United States v. Bellomini, 454 F. Supp. 44 (W.D. Pa. 1978)
August 1, 1978
Robert E. BELLOMINI.
United States District Court, W. D. Pennsylvania.
Alexander H. Lindsay, Jr., Asst. U. S. Atty., Pittsburgh, Pa., for plaintiff.
Richard Scarpitti, Erie, Pa., for defendant.
KNOX, District Judge.
Defendant was convicted on June 8, 1978, following a trial which commenced May 30, 1978, of violations of the Hobbs Act, 18 U.S.C. § 1951. The indictment charged the defendant in Count 1 with attempting to obtain the sums of $5,000 from Codan Corporation and Hardinger Transfer Company by wrongful use of fear and under color official right, he being a member of the Pennsylvania State Legislature, in connection with the letting of a contract for a liquor warehouse and distribution in the *45 Erie area. Count 2 also charged him with attempt to extort the sum of $25,000 from certain other individuals in connection with the same contract.
The defendant filed a motion for new trial and/or arrest of judgment and the same was argued before the court and briefed by the parties on July 5, 1978. The court has determined the motion must be denied. The three points argued by defendant were:
(1) Evidence of Jury Tampering.
There was evidence that the defendant had suggested to Mr. and Mrs. Lawless, two friends, that they should contact Officer Ochs of the Pennsylvania State Police whose wife was a cousin of one of the jurors and have him go out in a State Police car in a State Police uniform and attempt to contact her at the Howard Johnson Motor Lodge where the jury had been sequestered under order of the court to prevent any unlawful contacts such as this. The defendant denied the charge. However it was clear he was aware of Ochs' connection with the juror since this matter had been brought up on individual voir dire at which the defendant was present prior to trial and the testimony also was that it was his suggestion that the officer go there in uniform. Mrs. Ochs stated Mrs. Lawless said they had been sent by Bob.
The court finds that this evidence was admissible to the same extent as similar matters showing consciousness of guilt such as flight and concealment, suppression or fabrication of evidence, attempts to intimidate or coerce witnesses and exculpatory statements shown to be false. See Devitt and Blackmar Federal Jury Practice and Instruction 11.18 to 11.20.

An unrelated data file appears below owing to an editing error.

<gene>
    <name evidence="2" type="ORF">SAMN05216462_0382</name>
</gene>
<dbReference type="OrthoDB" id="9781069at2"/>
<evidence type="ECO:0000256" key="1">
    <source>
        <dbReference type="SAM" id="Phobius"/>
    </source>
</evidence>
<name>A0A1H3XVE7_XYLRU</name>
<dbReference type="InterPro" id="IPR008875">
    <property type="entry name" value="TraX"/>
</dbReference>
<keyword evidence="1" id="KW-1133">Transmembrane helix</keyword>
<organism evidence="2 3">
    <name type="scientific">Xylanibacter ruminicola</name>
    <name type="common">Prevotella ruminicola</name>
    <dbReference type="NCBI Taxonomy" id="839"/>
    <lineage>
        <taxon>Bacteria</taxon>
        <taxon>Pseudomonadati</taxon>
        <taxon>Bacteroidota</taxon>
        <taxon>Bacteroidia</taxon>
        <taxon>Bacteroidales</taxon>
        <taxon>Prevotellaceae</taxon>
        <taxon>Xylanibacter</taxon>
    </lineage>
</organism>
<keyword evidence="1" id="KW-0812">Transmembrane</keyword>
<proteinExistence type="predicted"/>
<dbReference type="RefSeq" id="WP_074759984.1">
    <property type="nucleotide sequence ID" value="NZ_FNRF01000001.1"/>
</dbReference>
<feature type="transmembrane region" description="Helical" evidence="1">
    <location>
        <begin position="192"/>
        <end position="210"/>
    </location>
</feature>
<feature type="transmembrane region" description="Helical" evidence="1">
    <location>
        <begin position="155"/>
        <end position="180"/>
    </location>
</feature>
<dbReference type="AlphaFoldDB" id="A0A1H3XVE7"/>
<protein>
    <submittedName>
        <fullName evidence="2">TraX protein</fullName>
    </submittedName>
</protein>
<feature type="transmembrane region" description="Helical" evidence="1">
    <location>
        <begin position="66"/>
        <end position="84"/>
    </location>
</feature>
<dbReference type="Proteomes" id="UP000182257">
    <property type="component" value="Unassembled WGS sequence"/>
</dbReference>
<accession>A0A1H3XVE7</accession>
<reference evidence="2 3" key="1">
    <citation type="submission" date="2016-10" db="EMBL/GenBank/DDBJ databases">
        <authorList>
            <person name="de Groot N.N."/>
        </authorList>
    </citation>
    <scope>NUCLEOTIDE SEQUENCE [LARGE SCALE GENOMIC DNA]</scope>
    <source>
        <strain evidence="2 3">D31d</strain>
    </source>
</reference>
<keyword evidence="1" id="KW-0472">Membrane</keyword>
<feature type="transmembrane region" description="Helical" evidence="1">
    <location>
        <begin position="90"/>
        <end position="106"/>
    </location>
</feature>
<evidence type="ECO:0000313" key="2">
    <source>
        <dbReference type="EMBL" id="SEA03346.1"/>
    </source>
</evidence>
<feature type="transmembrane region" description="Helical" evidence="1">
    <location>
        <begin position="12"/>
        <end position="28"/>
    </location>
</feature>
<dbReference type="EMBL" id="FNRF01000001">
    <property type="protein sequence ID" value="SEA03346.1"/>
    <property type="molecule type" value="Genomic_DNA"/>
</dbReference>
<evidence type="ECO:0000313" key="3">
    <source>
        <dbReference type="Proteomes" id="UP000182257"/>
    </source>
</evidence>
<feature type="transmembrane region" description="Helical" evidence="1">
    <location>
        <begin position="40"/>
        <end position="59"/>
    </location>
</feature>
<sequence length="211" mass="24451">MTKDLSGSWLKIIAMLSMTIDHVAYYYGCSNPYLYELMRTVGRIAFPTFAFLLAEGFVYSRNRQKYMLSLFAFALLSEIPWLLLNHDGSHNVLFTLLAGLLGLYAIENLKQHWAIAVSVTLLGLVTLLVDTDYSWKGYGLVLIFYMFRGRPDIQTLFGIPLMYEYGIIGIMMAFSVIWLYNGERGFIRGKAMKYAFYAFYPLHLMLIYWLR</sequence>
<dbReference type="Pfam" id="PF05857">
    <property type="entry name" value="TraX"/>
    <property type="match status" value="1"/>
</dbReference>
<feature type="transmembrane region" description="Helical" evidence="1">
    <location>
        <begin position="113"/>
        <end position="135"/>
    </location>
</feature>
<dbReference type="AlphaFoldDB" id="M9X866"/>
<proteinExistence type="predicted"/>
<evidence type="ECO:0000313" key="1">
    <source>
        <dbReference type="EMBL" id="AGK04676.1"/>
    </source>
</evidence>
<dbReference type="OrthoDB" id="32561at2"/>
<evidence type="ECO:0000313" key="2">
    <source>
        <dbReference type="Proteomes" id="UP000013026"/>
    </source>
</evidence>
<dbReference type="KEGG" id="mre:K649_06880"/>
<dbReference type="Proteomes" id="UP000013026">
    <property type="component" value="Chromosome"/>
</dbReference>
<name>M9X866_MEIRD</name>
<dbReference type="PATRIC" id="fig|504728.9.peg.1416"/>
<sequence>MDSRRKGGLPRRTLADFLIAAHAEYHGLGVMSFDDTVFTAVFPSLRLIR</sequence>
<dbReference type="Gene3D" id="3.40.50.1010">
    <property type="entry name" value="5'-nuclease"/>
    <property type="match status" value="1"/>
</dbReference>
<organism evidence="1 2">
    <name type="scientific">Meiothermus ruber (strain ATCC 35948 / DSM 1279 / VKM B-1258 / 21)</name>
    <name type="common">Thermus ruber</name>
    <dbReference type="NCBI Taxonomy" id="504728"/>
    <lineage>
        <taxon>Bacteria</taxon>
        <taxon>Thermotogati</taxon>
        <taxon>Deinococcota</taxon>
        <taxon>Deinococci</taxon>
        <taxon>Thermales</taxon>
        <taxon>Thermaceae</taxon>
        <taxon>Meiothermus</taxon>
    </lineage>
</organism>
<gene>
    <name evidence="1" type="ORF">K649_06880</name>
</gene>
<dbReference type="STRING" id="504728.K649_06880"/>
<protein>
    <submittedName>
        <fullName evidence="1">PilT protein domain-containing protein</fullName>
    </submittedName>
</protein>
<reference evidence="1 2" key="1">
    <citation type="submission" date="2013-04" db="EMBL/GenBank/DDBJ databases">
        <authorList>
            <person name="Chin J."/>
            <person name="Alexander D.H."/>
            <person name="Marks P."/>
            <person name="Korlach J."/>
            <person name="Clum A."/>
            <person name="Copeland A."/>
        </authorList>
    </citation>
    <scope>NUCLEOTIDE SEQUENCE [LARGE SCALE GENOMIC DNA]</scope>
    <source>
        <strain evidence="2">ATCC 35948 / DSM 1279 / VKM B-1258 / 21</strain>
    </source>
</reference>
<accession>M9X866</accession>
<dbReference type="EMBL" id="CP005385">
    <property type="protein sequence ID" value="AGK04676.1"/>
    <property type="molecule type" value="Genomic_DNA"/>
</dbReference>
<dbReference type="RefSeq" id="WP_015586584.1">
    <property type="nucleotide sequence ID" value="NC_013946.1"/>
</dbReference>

There is a host of cases in the federal courts and also the Pennsylvania state courts upholding the introduction of such testimony for whatever inferences the jury may derive therefrom. See U. S. v. Hall, 565 F.2d 1052 (8th Cir. 1977); U. S. v. Papia, 560 F.2d 827 (7th Cir. 1977); U. S. v. Bastone, 526 F.2d 971 (7th Cir. 1975); Rich v. U. S., 384 F.2d 887 (5th Cir. 1967).
The Pennsylvania Supreme Court has recently considered specifically the admissibility of evidence of attempt to influence the jury in Commonwealth v. White, 447 Pa. 331, 290 A.2d 246 (1972) wherein Mr. Justice Pomeroy said:
"It is undoubtedly true that evidence of a party's attempt to embrace a juror is admissible to show his unwillingness to rely on the soundness of his cause. Subornation of a witness and proof of flight as an admission of guilt are analogues." Citing inter alia Commonwealth v. Brown, 23 Pa.Super. 470, 502 (1903).
In Commonwealth v. Brown, supra, the Superior Court also approved of admission of evidence of jury tampering by the defendants. The court noted again that such attempt to corrupt and influence a juror are competent as tending to show that the party guilty of the misconduct is unwilling to rely on the truth of his cause and said that this stood on the same plane with inference of flight or fabrication of evidence or destruction of evidence or attempt to corrupt witnesses.
It is true that in Commonwealth v. White, it was held there was insufficient connection with the defendant as shown by the testimony whereas in our case there is direct testimony which if believed by the jury would authorize them to find that the defendant instigated, suggested or approved this attempt to reach the juror through Officer Ochs. It should be noted upon being contacted he immediately called his superior officer who reported the matter to federal officials.
See also McCormick on Evidence § 273, treating such evidence as admission by conduct.